Romantic Circles Blog

The British Library's Romantic and Victorian collections online

Printer-friendly versionSend by email

British Library Logo The British Library's Discovering Literature: Romantics and Victorians offers a wealth of material on the British 19th century, including William Blake’s notebook, childhood writings of the Brontë sisters, the manuscript of the Preface to Charles Dickens’s Oliver Twist, and an early draft of Oscar Wilde’s The Importance of Being Earnest.

According to the site,

Discovering Literature features over 8000 pages of collection items and explores more than 20 authors through 165 newly-commissioned articles, 25 short documentary films, and 30 lesson plans. More than 60 experts have contributed interpretation, enriching the website with contemporary research. Designed to enhance the study and enjoyment of English literature, the site contains a dedicated Teachers’ Area supporting the curriculum for GCSE and A Level students.

Contextual materials of various sorts--newspapers, photographs, advertisements, and maps--accompany the materials, along with various teaching resources. The site is navigable by authors, works, themes, and "collection items," individual objects held in the library's collections.

New at RC Editions: An Uninteresting Detail of a Journey to Rome, by Ann Flaxman

Printer-friendly versionSend by email

Romantic Circles is pleased to announce the publication of a new digital edition, Ann Flaxman’s An Uninteresting Detail of a Journey to Rome, edited by Marie E. McAllister.

This previously unpublished work tells the story of a female Grand Tour, something quite rare, and of an extended artist's visit to Italy, something quite common. In 1787 Flaxman set out for France and Italy with her husband, the sculptor John Flaxman, and a small company of fellow travelers. During her journey and in the months that followed her arrival in Rome, Flaxman kept a perceptive and entertaining journal for the benefit of friends at home, a group that included William and Catherine Blake. Personal yet nonetheless typical of its genre, Flaxman's Journey serves as an excellent introduction to English travel writing just before the French Revolution, and to the late-eighteenth-century international arts scene. It also reveals the challenges and rewards of being an atypically poor traveler and an aspiring woman writer.

New at RC Pedagogies Commons: Translation Theory / Pedagogical Practice

Printer-friendly versionSend by email

Romantic Circles is pleased to announce a new special issue of Romantic Circles Pedagogies Commons, "Translation Theory Pedagogical Practice: Teaching Romantic Translation(s)," edited and introduced by C.C. Wharram, with essays by Aishah Alshatti, Daniel DeWispelare, Gillian Dow,Lesa Scholl, Valerie Henitiuk, and C.C. Wharram:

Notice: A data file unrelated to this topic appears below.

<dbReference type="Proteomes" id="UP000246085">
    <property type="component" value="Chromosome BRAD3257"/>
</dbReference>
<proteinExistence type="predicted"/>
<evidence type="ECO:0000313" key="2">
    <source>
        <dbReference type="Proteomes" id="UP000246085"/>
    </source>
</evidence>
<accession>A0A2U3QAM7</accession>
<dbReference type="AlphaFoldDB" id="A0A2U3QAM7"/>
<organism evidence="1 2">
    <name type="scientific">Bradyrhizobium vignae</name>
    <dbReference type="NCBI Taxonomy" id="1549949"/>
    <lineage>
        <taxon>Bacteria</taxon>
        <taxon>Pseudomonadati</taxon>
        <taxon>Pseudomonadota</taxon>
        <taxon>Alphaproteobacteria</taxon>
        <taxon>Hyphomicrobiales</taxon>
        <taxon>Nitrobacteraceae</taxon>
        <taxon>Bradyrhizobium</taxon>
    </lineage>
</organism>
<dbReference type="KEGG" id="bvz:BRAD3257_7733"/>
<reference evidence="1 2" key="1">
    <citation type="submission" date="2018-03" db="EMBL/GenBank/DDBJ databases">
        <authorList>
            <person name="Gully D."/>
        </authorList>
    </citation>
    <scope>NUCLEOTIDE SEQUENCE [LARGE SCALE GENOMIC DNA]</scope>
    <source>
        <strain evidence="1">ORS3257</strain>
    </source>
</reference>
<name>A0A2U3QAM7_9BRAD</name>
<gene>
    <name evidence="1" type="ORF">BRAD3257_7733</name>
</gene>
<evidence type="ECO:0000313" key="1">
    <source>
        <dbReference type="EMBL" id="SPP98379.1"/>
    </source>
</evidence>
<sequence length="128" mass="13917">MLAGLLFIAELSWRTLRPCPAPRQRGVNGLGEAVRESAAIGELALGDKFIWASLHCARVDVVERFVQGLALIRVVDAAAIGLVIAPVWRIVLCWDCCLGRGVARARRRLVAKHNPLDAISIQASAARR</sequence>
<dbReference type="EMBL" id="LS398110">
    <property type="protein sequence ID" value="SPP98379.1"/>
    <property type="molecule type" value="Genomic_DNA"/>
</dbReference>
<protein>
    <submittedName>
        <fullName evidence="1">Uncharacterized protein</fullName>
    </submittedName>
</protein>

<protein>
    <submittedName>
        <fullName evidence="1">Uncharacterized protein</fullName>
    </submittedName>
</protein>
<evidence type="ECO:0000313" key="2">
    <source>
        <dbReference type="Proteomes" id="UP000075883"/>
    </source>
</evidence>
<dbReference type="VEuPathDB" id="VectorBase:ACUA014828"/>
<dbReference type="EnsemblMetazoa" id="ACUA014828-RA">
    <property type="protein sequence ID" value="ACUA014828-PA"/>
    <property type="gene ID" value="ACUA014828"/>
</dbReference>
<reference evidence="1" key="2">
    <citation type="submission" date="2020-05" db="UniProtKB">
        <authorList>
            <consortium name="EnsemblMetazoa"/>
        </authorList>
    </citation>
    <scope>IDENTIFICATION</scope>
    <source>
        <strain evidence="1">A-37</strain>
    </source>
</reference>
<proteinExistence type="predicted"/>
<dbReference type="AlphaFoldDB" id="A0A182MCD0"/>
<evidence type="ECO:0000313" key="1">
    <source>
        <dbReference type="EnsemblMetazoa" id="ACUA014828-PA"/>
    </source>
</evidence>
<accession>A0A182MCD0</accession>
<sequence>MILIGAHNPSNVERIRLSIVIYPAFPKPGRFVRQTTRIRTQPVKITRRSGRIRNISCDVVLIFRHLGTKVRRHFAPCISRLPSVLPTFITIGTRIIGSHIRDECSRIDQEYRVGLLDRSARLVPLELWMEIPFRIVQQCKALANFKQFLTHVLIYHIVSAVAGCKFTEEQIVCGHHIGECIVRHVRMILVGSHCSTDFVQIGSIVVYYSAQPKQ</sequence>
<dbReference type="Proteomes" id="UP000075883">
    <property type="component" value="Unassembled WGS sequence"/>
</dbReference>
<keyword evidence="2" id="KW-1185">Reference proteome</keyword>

In recent years, we have witnessed the rapid migration of the field of translation studies from a position as “a backwater of the university” in the 1990s—to cite Lawrence Venuti’s oft-quoted complaint—to being a central object of scholarly inquiry in literary and cultural studies and beyond. Even as numerous conferences, symposia, and institutes are organized around the topic of translation, course readings in English literature have not yet come to reflect the same transformative impulse. In diverse ways, the scholars collected in this volume make compelling cases for expanding the repertoire of texts worthy of study in English classrooms to include translations, addressing texts by a wide range of authors and translators including Lord Byron, J. W. von Goethe, S.T. Coleridge, P.C. de Laclos, George Eliot, Sei Shônagon, and Germaine de Staël.

You can find the volume here.

New Romantic Circles Edition: William Godwin's Fables Ancient and Modern

Printer-friendly versionSend by email

Romantics Circles is delighted to announce the publication of William Godwin’s Fables Ancient and Modern. Adapted for the Use of Children from Three to Eight Years of Age (1805), edited by Suzanne L. Barnett and Katherine Bennett Gustafson.

This edition is the first installment of a complete critical edition of William Godwin’s ten contributions to his Juvenile Library. It makes available for the first time since 1824 the first text that Godwin both authored and published under his own imprint, along with a comprehensive introduction and extensive notes by the editors. While literary historians have long been aware that radical author Godwin wrote and published children's books, these works are substantially less visible than his novels and philosophical writings. Yet, the profound cultural impact of Godwin's children's literature—especially as an expression of his social politics—necessitates their reproduction and welcomes further critical inquiry.

You can find Godwin’s Fables Ancient and Modern here.

New at Romantic Circles Praxis: Stanley Cavell and the Event of Romanticism

Printer-friendly versionSend by email

Romantic Circles is delighted to announce the publication in its Praxis series of Stanley Cavell and the Event of Romanticism, edited by Eric Lindstrom, whose description of the volume follows:

At a climactic point in Part Four of The Claim of Reason (1979), the American philosopher Stanley Cavell arrives at the striking conclusion that “romanticism opens with the discovery of the problem of other minds, or with the discovery that the other is a problem, an opening of philosophy.” Cavell’s account of how Romanticism opens is not historical in orientation, but rather offers a rich conceptual, aesthetic, and ethical site of concern that both interrupts and generates his life’s work— thus presenting an opening for scholars and students of the Romantic Period to think the subject of Romanticism anew in studying (with) Cavell. The essays in this volume seek to provide the fullest account to date of Cavell’s prompting by Romanticism in light of his powerful record of engagement with British and European Romantic texts: a body of literature on which Cavell has performed several bravura readings.